Tabernacle Tummel

Fallout over postponed DNC chair speech to South Florida synagogue continues

June 13, 2012

The pro-Obama president of an embattled Miami synagogue that has come under fire for liberal bias disregarded warnings that a scheduled talk by Rep. Debbie Wasserman Schultz (D., Fla.) could constitute a violation of a federal law prohibiting non-profits from engaging in political advocacy, insiders tell the Free Beacon.

Miami’s Temple Israel sparked a political crisis in the South Florida Jewish community last month when it invited Wasserman Schultz, who also chairs the Democratic National Committee, to a religious event. She was later disinvited as controversy mounted.

The synagogue made headlines last month when it refused to allow prominent Republican congregant Stanley Tate to rebut Wasserman Schultz’s remarks. The move prompted Tate to resign his membership in protest and sparked multiple accusations that the temple was in the tank for the Obama campaign in a tough election year, a concern that persists as Obama officials continue to swarm South Florida.

Longtime Temple Israel member Jack Schillinger told the Free Beacon that, during a board meeting in advance of Wasserman Schultz’s speech, he expressed reservations about giving the divisive political leader an unfiltered forum.

"We don’t have to be only one way or another," Schillinger told synagogue President Ben Kuehne, a Miami defense attorney and Democratic Party donor currently working as an Obama campaign surrogate, according to reports.

Kuehne, however, initially disregarded these concerns and stuck by Wasserman Schultz.

"I would say there was no vote taken [on the matter], and the president said he’d take it under advisement," Schillinger recalled.

The speech was finally postponed after multiple newspapers published articles about the controversy.

Schillinger says that the synagogue was needlessly jeopardizing its tax-exempt status.

"I would not play with it, but other people were willing to play with it. They look aside and don’t see it as a serious issue, but it is a serious issue." he said. "This is the highest political person you can get. She’s more political than the president."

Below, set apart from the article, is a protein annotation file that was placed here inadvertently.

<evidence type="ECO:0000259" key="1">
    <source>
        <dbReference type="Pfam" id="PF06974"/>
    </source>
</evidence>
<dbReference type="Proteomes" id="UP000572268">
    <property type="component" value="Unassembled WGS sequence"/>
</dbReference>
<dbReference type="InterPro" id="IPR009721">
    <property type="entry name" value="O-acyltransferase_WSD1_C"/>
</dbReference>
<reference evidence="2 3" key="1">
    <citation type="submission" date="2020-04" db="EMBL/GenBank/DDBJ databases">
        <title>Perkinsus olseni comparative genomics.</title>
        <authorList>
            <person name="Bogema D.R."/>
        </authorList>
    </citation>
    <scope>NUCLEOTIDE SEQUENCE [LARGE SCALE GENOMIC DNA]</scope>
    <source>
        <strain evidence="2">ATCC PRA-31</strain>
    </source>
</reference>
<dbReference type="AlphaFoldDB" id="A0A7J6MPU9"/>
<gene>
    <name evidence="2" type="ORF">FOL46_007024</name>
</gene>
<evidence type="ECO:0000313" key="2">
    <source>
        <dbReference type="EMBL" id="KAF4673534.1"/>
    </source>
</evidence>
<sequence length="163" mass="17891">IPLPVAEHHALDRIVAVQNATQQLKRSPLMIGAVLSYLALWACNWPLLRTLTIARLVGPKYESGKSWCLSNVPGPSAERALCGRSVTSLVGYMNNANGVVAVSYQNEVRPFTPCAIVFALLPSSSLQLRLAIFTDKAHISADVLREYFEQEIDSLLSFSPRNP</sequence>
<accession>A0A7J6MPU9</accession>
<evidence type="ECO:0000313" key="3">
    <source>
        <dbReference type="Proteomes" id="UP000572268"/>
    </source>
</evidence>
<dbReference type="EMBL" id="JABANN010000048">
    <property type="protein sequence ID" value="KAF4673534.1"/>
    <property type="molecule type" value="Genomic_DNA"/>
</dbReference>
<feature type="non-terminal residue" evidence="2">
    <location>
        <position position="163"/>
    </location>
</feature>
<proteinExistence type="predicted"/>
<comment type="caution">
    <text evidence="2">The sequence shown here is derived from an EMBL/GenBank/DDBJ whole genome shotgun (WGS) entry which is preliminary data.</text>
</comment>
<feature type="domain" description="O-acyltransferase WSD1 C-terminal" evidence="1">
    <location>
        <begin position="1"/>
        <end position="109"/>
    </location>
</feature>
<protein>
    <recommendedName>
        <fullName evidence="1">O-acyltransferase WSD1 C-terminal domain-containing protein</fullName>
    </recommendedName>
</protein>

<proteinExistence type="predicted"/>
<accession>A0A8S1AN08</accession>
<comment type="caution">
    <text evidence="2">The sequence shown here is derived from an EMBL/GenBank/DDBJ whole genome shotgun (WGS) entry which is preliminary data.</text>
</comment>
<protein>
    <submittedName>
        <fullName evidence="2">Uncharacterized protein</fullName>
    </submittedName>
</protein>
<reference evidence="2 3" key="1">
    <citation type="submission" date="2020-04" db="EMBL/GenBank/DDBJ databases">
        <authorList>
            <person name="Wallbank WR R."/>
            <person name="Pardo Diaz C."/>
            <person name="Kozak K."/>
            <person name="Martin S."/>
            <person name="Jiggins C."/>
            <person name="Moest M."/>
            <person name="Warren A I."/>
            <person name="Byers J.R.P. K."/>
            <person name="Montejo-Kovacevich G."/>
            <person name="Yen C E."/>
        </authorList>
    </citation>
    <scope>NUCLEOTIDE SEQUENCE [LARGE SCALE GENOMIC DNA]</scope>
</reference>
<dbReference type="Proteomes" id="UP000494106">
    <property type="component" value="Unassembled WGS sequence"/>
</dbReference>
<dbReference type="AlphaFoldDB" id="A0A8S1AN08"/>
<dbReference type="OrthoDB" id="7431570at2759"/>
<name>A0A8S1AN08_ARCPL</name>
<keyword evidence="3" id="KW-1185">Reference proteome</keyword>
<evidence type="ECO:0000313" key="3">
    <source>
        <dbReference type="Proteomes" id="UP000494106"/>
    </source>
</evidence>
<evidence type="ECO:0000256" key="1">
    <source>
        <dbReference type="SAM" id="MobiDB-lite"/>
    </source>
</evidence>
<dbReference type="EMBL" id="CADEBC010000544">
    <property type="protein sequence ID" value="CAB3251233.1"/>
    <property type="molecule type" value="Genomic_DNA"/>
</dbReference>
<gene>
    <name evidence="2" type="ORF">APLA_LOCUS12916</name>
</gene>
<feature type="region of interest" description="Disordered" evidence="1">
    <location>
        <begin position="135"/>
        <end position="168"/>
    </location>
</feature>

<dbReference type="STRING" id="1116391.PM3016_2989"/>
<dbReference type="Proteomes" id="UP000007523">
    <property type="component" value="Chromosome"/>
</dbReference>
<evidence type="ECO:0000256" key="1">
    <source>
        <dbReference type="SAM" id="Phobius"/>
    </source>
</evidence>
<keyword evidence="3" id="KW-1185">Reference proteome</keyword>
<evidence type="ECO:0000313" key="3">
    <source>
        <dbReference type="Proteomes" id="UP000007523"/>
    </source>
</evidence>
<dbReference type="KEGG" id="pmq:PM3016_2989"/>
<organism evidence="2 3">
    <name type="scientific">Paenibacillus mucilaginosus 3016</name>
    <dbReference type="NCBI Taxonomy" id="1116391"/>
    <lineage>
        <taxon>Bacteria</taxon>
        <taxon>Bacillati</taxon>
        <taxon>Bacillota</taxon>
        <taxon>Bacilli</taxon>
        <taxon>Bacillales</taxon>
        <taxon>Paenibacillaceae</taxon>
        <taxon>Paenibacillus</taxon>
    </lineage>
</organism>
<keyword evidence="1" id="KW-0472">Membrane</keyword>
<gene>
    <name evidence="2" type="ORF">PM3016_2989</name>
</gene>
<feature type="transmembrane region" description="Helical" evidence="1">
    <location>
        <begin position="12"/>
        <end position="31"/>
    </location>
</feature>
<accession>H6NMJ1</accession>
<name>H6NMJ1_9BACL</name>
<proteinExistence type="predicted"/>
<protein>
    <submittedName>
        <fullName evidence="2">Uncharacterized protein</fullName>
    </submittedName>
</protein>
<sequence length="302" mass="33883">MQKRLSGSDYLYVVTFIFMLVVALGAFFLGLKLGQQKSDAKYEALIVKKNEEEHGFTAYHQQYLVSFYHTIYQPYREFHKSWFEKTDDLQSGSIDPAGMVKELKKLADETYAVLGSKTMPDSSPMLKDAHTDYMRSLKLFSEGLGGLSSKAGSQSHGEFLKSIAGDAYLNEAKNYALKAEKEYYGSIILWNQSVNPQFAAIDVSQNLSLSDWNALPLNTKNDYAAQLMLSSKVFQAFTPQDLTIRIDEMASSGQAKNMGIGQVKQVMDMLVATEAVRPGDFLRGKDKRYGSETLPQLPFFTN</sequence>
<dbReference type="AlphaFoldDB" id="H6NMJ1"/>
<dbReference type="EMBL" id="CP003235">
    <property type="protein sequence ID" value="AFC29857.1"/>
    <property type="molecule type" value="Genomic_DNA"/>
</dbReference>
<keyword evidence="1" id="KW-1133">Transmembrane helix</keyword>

While some maintained that Wasserman Schultz would avoid discussing political issues, Schillinger and others did not buy it.

"I said, ‘No way!’ The second she opens her mouth there’s a politician speaking, but I couldn’t get a compromise" from the synagogue’s leadership, Schillinger explained.

"To have just a one-sided talk on something, especially on Israel, is not right," said Linda Zilber, a Miami resident and former Temple Israel member. "Nothing against Wasserman Schultz, but for Kuehne and the temple to allow a one-sided discussion at a Shabbat service is ridiculous to me."

The IRS states that nonprofit "organizations are absolutely prohibited from directly or indirectly participating in, or intervening in, any political campaign on behalf of (or in opposition to) any candidate for elective public office."

Wasserman Schultz has served as Obama’s defender-in-chief on television and in speeches across the country and has touted the president’s pro-Israel bona fides during speeches at other South Florida religious institutions.

"My reaction to seeing [Wasserman Schultz] at our service was, ‘Why is she here, she belongs to a congregation in Weston,’ 30 minutes away," recalled Sandy Wilde, a South Florida Democrat who attends Reform Congregation Kol Ami Emanu-El in Plantation, Fla.

"Whether our rabbi, who thinks Obama can do no wrong, invited her or she asked to speak is not the issue," Wilde told the Free Beacon via email. "They both knew it was wrong. They both said it wasn’t political, however, when someone running for office addresses any group in an election year, it is political."

"Our congregation president, at that time, was a staunch Democrat and I’m sure he and the rabbi assumed that we would all love to hear her," explained Wilde, who voted for Obama in 2008 but has since lost her faith in his administration.

Wasserman Schultz and the Obama campaign are "trying to shore up the Jewish vote," Wilde said. "It’s just that black and white."

While the address at Kol Ami took place before Wasserman Schultz’s election year antics became an issue, Wilde noted that the lawmaker "is still addressing Jewish organizations down here, and unless people complain she will continue to get away with it."

Former Temple Israel member Zilber noted that Wasserman Schultz often bolsters Obama and promotes Democratic politics in her speeches before Jewish crowds.

"I know what she would have presented, and she’s not wrong. She’s just doing her job," said Zilber who, in her capacity as the president of Florida’s Jewish Museum, has hosted Wasserman Schultz. "You don’t do this in a religious institution."

Obama administration Chief of Staff Jack Lew stumped for the president in Florida on June 7, adding fuel to the partisan fire that has engulfed the state’s Jewish community.

"The campaign is going on all angles," said a Florida political insider. "They have such gall and are pushing the envelope every place they can."

Added former Obama diehard Wilde: "The Jewish vote can push this election either way. That is why Wasserman Schultz is trying so hard to get into the synagogues."